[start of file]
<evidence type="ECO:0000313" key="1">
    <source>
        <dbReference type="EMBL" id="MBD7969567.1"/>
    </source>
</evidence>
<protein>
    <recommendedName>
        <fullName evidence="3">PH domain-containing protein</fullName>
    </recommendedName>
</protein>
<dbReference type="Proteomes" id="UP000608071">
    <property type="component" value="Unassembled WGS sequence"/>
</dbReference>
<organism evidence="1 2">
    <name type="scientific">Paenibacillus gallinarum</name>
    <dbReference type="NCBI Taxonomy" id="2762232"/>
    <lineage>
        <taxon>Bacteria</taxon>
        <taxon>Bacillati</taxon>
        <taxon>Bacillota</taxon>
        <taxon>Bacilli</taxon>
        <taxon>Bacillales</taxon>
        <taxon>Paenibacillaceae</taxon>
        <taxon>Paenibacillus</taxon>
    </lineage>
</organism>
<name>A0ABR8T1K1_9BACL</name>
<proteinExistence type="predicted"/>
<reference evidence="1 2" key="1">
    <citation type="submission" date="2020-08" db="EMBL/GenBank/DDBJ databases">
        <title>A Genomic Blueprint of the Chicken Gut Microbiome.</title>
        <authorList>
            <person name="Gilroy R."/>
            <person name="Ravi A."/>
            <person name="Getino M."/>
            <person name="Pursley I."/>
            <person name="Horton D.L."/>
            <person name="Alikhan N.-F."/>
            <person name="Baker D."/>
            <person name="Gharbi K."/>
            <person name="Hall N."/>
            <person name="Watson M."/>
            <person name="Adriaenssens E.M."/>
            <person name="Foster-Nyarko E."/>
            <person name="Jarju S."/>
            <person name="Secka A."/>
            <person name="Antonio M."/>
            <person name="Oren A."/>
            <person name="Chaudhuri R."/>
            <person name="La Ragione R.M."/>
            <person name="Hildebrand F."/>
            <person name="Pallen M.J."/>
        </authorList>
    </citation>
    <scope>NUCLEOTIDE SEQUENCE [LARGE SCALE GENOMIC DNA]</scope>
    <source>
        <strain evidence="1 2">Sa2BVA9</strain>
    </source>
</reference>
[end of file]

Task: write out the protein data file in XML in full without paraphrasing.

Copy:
<evidence type="ECO:0000313" key="1">
    <source>
        <dbReference type="EMBL" id="MBD7969567.1"/>
    </source>
</evidence>
<protein>
    <recommendedName>
        <fullName evidence="3">PH domain-containing protein</fullName>
    </recommendedName>
</protein>
<dbReference type="Proteomes" id="UP000608071">
    <property type="component" value="Unassembled WGS sequence"/>
</dbReference>
<organism evidence="1 2">
    <name type="scientific">Paenibacillus gallinarum</name>
    <dbReference type="NCBI Taxonomy" id="2762232"/>
    <lineage>
        <taxon>Bacteria</taxon>
        <taxon>Bacillati</taxon>
        <taxon>Bacillota</taxon>
        <taxon>Bacilli</taxon>
        <taxon>Bacillales</taxon>
        <taxon>Paenibacillaceae</taxon>
        <taxon>Paenibacillus</taxon>
    </lineage>
</organism>
<name>A0ABR8T1K1_9BACL</name>
<proteinExistence type="predicted"/>
<reference evidence="1 2" key="1">
    <citation type="submission" date="2020-08" db="EMBL/GenBank/DDBJ databases">
        <title>A Genomic Blueprint of the Chicken Gut Microbiome.</title>
        <authorList>
            <person name="Gilroy R."/>
            <person name="Ravi A."/>
            <person name="Getino M."/>
            <person name="Pursley I."/>
            <person name="Horton D.L."/>
            <person name="Alikhan N.-F."/>
            <person name="Baker D."/>
            <person name="Gharbi K."/>
            <person name="Hall N."/>
            <person name="Watson M."/>
            <person name="Adriaenssens E.M."/>
            <person name="Foster-Nyarko E."/>
            <person name="Jarju S."/>
            <person name="Secka A."/>
            <person name="Antonio M."/>
            <person name="Oren A."/>
            <person name="Chaudhuri R."/>
            <person name="La Ragione R.M."/>
            <person name="Hildebrand F."/>
            <person name="Pallen M.J."/>
        </authorList>
    </citation>
    <scope>NUCLEOTIDE SEQUENCE [LARGE SCALE GENOMIC DNA]</scope>
    <source>
        <strain evidence="1 2">Sa2BVA9</strain>
    </source>
</reference>